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  • Marilyn Bassett-Coffey

So, you want to sell your horse?

Do you want to sell your horse for top dollar and make a sale to a GOOD home?

Consider this advice from the “Buyer’s Agent” perspective!

Following these tips might actually help YOU (as the seller) get the best outcome.


1) GET VIDEO of your horse!

Why? Because video provides several things to a possible (good home) buyer.

  • As the “Seller” you should want what is best for the horse, and if you are unwilling to send a video of your horse (when requested), then I (as Buyer’s Agent) would question your integrity.

  • Video confirms you are not a scammer, and you are, in fact, the legal current owner of the horse. Video should match with the picture / description of horse’s sale ad.” (As a “Buyer’s Agent,” I will not drive to go look at a horse of which I haven’t seen video.) The point of emphasis - video(s) is a MUST!

  • Video doesn’t have to be elaborate! But the more time/intention you put into the video, the better chance you have of attracting the “right sort of crowd.”

  • Video confirms / shows if the horse is (or isn’t) sound. If horse’s skill allows, show in video the horse Walking, Trotting, and Cantering / Loping. If horse is being advertised for skills in “Gallop,” show this gait in the video, too.

  • Video can show the level of training the horse can (or cannot) demonstrate.

  • PLEASE take video of the horse going / moving both ways. If you only show the horse working in one direction, I will get suspicious.

  • Short videos or videos with LOTS of clips/edits lead the “viewer” to suspect the horse needed to be “schooled” between “takes."

  • Have videos ready to send to interested inquiries BEFORE you list your horse! I cannot tell you how many times I have asked for videos and the seller says “…I’ll get some photos next week…” Well, so you know, I will likely take my client (WITH their CHECK BOOK) elsewhere, if you keep me waiting too long. We will go to the next person who HAD videos ready.

  • Video gives the possible buyer insight to the care you have been providing your horse.


1) Be willing to show the horse’s “Conformation” in photos.

Why?

  • “Conformation” refers to the shape or structure of a horse, and it can impact a horse's athletic ability. This may (or may not) be important to the buyer, but to have them included in the “For Sale” ad shows an honest representation of what you have for sale.

  • If you post photos and ALWAYS have the saddle or blanket/cover on the horse, I am left to wonder what are you hiding?

  • Be aware of how your horse is posed / presented. Are his/her legs all sprawled out in an awkward stance? (Like the photo here). Are his/her feet in a hole? Is he/she COVERED in mud? This might not give your horse the “best look.”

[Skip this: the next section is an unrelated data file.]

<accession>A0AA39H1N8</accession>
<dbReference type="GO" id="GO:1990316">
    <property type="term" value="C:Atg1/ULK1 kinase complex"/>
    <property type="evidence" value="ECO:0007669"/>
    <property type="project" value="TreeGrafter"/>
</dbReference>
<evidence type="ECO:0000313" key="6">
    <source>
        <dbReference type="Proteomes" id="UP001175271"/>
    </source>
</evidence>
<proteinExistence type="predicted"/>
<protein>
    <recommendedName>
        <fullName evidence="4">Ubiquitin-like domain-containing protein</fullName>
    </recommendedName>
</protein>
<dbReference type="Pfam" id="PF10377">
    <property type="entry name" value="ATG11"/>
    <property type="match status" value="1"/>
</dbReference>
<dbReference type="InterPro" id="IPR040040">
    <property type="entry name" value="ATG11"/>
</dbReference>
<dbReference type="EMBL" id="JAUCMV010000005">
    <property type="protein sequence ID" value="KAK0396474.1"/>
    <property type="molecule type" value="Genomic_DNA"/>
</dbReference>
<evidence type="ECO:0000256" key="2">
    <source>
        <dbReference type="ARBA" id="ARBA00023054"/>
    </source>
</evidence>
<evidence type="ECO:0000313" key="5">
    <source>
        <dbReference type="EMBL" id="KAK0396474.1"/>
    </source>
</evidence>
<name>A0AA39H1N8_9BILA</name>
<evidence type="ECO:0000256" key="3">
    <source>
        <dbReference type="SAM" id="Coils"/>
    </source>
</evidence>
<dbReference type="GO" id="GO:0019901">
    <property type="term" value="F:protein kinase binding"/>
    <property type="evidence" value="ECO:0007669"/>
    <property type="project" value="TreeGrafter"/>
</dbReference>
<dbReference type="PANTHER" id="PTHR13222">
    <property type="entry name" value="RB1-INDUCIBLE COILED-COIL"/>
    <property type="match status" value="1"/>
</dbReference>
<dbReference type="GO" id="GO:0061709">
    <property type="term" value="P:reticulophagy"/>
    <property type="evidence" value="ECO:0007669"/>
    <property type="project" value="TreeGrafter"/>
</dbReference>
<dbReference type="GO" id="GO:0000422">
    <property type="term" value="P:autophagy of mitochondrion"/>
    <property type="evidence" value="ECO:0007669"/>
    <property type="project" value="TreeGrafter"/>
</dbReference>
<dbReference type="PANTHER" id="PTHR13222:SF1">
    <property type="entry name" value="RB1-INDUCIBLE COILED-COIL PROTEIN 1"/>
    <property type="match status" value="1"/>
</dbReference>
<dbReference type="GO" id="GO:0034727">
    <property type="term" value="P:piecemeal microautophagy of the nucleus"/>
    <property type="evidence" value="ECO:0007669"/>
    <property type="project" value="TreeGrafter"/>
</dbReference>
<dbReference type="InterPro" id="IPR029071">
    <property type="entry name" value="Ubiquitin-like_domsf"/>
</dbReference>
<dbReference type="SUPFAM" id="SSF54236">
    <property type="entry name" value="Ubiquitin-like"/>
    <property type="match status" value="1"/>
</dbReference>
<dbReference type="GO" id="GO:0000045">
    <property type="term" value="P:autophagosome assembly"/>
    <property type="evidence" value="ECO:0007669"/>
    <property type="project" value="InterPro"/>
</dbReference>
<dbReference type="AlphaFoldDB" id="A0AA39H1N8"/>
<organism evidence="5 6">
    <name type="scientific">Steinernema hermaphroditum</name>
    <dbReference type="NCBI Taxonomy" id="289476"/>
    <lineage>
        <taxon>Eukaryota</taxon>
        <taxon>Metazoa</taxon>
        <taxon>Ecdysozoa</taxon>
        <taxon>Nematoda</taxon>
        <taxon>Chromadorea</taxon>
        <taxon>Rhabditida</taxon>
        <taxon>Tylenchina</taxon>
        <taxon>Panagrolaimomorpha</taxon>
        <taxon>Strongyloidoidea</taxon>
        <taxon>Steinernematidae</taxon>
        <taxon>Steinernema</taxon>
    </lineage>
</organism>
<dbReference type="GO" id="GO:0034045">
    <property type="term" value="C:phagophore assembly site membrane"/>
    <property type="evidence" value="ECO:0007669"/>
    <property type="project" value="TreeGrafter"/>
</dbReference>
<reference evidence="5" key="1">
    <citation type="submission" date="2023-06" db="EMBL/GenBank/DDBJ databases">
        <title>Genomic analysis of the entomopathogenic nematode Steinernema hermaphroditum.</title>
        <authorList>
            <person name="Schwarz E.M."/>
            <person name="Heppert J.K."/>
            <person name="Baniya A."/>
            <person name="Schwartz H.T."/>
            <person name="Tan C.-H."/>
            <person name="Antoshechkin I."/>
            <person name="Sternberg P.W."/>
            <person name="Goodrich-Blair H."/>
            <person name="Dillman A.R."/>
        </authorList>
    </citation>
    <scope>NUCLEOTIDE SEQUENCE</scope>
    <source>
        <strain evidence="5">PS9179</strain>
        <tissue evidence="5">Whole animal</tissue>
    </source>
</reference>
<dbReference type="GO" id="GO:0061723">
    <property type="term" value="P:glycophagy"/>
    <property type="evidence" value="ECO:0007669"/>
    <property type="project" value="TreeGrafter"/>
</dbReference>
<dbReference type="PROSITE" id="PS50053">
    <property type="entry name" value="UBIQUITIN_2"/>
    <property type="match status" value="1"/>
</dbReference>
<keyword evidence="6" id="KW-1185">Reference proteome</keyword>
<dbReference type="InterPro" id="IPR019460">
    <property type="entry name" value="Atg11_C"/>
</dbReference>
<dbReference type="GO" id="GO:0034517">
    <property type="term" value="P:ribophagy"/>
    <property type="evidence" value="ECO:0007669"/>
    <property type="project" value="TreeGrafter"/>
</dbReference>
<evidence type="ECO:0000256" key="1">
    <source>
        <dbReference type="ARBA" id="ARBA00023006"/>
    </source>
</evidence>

• Take CURRENT photos! If photos are clearly not current, I (as a “Buyer’s Agent”) will get suspicious.




3) If you are a trainer selling horse(s), have references/reviews ready to share.

Why? (Not as applicable if you are NOT a trainer who sells horses for a living.)

  • References/Reviews from your clients give the possible buyer peace of mind knowing the horse they are considering buying from you has had the training you claim to have invested into the horse. This actually helps you with YOUR asking price.

  • If (as a trainer) you refuse to give references of happy clients to possible buyers or the “agent” and cannot show any reviews (proof of happy customers) for previous “Equine Related Work/Skills Done,” that is a HUGE RED FLAG.

  • References / Reviews can be on your website or social media page(s). This day and age, if (as a trainer), you do not have ANY social media public platforms, it could be considered odd and of concern. (Not in all cases, but in most.)


4) When the possible buyer wants to “Evaluate” the horse:

What you should (and should not) do:

  • DO NOT WORK THE HORSE moments BEFORE the possible buyer arrives! This is so concerning for accurate representation of the horse’s skill / training. If, when my client and I arrive at your place, we observe the horse we have come to evaluate is sweaty and clearly has been ridden hard before we arrive, I turn right around and leave. There is a time and a place for you to work the horse (see next line).

  • Be willing / able to work / ride the horse AFTER possible buyer arrives and before the possible buyer “tries” the horse. If you are unable to do this task, perhaps ask another person (of greater skill) to do the task as YOUR representative. This way the horse can be first worked/rode in the presence of the possible buyer, before they (the possible buyer) have to mount up. (If riding is in the criteria.)

  • Being unwilling to work / touch / ride the horse in question leaves the buyer (and me) with the impression you are afraid of the horse, and if you are afraid, then perhaps my client should be afraid as well.

  • Be willing to give the possible buyer your Veterinarian's contact information but understand if / when the possible buyer choses to do a pre-purchase exam (PPE) that the possible buyer will likely ask you to take the horse to a different Veterinarian (for a non-biased opinion).

"Helping educate equestrians, makes happy equines."

-Marilyn Coffey


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